"It was the hardest thing in my life," she says, amid new tears over old memories. "But I saw how intelligent he was and how smart he was. And I said, 'No, this kid, he needs to get an education.' I don't care what we have to do, but he needs to go to school. We can't waste this intelligence. That's probably why I made the sacrifice."

What his mother saw as a sacrifice, however, Oliu saw as abandonment.

"Oh yeah," says Oliu, who adjusted to the new surroundings while learning English and Braille. "It was culture shock."

But the experience made him confident, self-sufficient. He carries a white and red retractable cane but rarely bothers to use it, preferring to softly lay a hand on someone's shoulder or follow deftly in their footsteps to avoid unseen hazards.

"He definitely doesn't act like he's blind," says Lorenzo Fernandez, a friend and former classmate at Florida College near Tampa. "He also doesn't talk like he's blind. He always says, 'I saw that' or 'I saw this.'

"I would see him walking around campus and for the first month I didn't realize he was blind."

One day Fernandez and Destrade, both scholarship players at the college, invited Oliu to sit in the dugout during a game -- and then heard him doing the play-by-play.

"He'd hear the crack of the bat and call where it went, who caught it, where they threw it," says Fernandez who, like many of Oliu's friends, refers to him as Henry, the English equivalent of Enrique.

It is something Destrade would not forget.

It's still the first inning when the Red Sox's Dustin Pedroia lines a ball to the left of Rays center fielder B.J. Upton.

"Deep drive to right-center field!" says Taveras. "Upton going back comfortably. Under the ball and makes the catch. Two out."

Adds Oliu: "This park, we've said many times, is very fair for hitters, for pitchers, for the defense. It's a park that's sufficiently big. And the Rays have speed to cover the territory in the outfield. That's why it doesn't surprise me that Price has pitched well as a starter at home."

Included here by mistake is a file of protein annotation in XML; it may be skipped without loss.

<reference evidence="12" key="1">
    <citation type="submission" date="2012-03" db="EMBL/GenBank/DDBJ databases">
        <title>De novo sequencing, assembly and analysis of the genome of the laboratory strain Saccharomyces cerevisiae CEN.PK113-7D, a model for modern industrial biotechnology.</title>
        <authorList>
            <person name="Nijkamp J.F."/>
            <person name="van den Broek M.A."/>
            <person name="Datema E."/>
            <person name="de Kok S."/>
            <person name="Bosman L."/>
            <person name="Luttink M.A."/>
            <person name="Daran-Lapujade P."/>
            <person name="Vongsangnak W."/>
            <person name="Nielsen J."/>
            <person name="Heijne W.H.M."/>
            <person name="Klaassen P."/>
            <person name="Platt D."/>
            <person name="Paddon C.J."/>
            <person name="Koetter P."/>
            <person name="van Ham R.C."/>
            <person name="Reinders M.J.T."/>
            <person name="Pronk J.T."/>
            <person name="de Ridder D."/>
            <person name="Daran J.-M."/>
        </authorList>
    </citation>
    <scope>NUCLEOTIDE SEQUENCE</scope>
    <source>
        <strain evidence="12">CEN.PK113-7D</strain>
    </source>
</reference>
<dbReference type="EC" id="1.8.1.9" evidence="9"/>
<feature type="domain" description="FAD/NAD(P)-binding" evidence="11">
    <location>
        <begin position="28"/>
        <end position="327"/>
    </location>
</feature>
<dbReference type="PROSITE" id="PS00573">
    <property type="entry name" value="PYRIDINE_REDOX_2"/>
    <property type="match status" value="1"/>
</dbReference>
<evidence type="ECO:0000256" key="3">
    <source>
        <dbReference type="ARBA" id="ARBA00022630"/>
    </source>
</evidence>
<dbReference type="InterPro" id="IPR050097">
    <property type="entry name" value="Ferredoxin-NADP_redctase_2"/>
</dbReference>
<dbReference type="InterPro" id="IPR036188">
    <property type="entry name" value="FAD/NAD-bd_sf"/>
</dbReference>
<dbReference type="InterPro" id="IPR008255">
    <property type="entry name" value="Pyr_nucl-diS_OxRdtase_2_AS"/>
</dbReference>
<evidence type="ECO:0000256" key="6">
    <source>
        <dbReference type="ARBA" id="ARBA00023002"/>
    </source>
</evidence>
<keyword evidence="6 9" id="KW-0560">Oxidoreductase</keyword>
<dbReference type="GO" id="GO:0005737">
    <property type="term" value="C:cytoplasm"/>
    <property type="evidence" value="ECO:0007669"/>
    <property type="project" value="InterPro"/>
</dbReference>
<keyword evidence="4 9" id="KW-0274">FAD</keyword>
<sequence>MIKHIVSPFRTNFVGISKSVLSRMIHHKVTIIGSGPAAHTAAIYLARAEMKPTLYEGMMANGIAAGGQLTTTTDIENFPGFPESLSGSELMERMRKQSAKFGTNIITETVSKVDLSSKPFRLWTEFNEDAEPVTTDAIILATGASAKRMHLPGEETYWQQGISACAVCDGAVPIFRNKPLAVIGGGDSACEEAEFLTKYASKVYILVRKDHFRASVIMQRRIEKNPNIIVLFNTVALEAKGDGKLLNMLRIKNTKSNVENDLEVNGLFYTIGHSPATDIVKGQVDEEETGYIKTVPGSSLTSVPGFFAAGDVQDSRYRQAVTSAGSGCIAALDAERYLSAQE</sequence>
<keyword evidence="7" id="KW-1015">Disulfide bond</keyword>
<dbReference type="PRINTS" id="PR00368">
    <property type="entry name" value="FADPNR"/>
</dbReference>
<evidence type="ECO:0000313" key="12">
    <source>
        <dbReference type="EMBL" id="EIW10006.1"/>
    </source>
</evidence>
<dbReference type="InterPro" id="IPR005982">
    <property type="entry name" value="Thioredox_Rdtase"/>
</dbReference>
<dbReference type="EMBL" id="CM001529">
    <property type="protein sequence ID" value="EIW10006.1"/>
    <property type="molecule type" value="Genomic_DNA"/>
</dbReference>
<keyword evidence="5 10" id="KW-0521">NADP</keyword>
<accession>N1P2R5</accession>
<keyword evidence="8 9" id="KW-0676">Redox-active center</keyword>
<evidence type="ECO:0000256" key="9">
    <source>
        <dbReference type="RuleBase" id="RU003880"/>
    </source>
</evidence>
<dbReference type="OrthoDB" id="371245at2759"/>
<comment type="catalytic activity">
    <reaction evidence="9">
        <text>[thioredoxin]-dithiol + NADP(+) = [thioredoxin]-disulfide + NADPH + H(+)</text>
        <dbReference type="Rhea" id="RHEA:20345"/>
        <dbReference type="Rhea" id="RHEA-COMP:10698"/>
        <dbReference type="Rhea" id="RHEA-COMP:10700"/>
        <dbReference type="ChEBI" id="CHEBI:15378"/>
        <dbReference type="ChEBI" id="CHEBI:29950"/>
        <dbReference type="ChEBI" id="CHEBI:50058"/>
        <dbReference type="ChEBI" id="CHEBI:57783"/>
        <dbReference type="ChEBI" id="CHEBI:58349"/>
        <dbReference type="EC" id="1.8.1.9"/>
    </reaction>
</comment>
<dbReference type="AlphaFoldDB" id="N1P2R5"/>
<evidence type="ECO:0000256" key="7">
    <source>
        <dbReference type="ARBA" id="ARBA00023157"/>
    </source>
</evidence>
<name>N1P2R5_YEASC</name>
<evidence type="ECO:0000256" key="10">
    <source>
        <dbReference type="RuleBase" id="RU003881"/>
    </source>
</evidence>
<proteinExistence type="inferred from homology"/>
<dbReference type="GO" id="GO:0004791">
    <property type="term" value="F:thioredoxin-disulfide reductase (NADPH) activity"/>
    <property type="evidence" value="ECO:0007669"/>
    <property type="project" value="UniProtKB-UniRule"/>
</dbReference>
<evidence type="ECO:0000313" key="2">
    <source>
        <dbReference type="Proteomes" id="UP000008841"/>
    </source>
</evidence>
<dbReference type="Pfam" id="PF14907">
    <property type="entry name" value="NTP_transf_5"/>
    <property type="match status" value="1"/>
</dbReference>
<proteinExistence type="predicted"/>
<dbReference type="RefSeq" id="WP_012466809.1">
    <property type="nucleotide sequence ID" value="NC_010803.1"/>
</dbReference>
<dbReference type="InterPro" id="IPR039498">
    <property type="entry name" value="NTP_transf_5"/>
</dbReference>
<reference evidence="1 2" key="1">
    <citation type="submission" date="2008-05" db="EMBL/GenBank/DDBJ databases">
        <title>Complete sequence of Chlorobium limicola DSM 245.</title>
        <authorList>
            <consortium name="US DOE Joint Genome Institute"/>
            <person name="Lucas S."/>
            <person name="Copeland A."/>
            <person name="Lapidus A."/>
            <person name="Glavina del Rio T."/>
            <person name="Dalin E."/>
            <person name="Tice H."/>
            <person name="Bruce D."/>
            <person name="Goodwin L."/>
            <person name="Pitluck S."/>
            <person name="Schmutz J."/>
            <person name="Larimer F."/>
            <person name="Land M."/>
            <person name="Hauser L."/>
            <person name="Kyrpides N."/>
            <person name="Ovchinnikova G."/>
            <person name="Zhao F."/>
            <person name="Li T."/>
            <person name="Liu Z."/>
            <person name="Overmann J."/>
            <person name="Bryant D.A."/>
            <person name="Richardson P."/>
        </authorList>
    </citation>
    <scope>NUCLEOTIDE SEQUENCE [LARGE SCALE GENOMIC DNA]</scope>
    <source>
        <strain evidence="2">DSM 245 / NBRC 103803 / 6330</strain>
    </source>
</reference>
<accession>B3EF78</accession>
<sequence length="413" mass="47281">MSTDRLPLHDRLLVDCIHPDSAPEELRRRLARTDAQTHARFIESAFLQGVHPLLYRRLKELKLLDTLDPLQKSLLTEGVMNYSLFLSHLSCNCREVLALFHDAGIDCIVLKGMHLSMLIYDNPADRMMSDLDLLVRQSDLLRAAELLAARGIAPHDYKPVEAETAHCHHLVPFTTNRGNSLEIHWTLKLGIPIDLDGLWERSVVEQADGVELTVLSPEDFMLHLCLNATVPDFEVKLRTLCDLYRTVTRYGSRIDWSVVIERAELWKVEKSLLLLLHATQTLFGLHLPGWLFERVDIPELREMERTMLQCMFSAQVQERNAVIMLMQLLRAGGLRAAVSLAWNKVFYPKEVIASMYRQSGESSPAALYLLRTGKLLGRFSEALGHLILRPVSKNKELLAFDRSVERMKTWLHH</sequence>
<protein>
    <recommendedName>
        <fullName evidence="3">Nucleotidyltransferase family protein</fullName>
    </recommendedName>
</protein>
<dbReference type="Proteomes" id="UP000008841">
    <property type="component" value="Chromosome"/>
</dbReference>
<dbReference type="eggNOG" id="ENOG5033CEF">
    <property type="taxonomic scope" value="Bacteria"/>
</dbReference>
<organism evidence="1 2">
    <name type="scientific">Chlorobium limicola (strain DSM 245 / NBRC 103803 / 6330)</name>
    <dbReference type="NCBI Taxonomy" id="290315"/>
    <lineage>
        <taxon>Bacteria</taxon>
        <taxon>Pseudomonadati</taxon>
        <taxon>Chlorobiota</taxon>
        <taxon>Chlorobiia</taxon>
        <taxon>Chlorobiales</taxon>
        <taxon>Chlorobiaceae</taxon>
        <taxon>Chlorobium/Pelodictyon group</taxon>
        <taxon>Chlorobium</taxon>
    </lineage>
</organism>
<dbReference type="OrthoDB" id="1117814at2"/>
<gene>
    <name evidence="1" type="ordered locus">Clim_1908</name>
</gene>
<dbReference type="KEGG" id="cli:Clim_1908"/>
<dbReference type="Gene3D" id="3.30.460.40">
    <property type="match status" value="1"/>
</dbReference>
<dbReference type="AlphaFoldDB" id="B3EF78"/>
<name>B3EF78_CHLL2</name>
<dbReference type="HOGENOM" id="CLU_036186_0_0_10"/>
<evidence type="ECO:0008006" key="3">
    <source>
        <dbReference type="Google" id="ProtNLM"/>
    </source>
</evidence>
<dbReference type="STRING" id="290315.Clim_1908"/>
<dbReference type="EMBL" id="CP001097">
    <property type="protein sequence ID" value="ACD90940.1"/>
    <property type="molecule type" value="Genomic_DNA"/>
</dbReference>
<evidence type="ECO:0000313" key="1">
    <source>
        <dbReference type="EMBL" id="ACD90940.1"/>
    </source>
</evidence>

The job of color analyst is to fill the long pauses between short bursts of action. To prepare, Oliu studies scouting reports, press notes and media guides with the help of his wife, Debbie Perry, memorizing names, hometowns and loads of baseball stats. She often sits with him in the booth, watching the replay monitor and outfield scoreboard for him.

The idea of a blind color commentator isn't new. Don Wardlow helped pave the way, working baseball games in the low minor leagues in the early 1990s. Oliu took a similar path, doing color commentary for a senior professional baseball league team in St. Petersburg, winning over a skeptical front office during a two-game trial.

Destrade recalls the then-fledgling Rays asking him to help put together a Spanish-language broadcast team.

"I said, 'I got a color guy. Except the only issue here is, he's blind.' And they were like, 'What?' " Destrade says. "I said trust me, this guy can do it. He knows the game inside and out. He knows more statistics than you can think of. And I think he's perfect as a color guy."

Oliu's pregame preparation always includes a trip to the dugout and a visit with Manager Joe Maddon, with whom Oliu has a weekly radio show.

Last season, when the Rays called up a pitcher with an unusual delivery, Maddon grabbed Oliu's arms and legs and patiently -- and repeatedly -- guided him through the windup, allowing Oliu to "see" what it looked like.

The only blind color analyst in major league baseball, Oliu has been with the Rays since 1998 and also has worked NFL and Arena Football League broadcasts, tennis matches and basketball games.

In a way, he helps sighted people see beyond what their eyes tell them. Still, as Rays catcher Dioner Navarro puts it, "He does something that nobody can explain."

Maybe so, but Perry says there is no room for regret: "This is what I say to him. 'Your being blind made you what you are.' "



Copyright © 2019, Los Angeles Times
EDITION: California | U.S. & World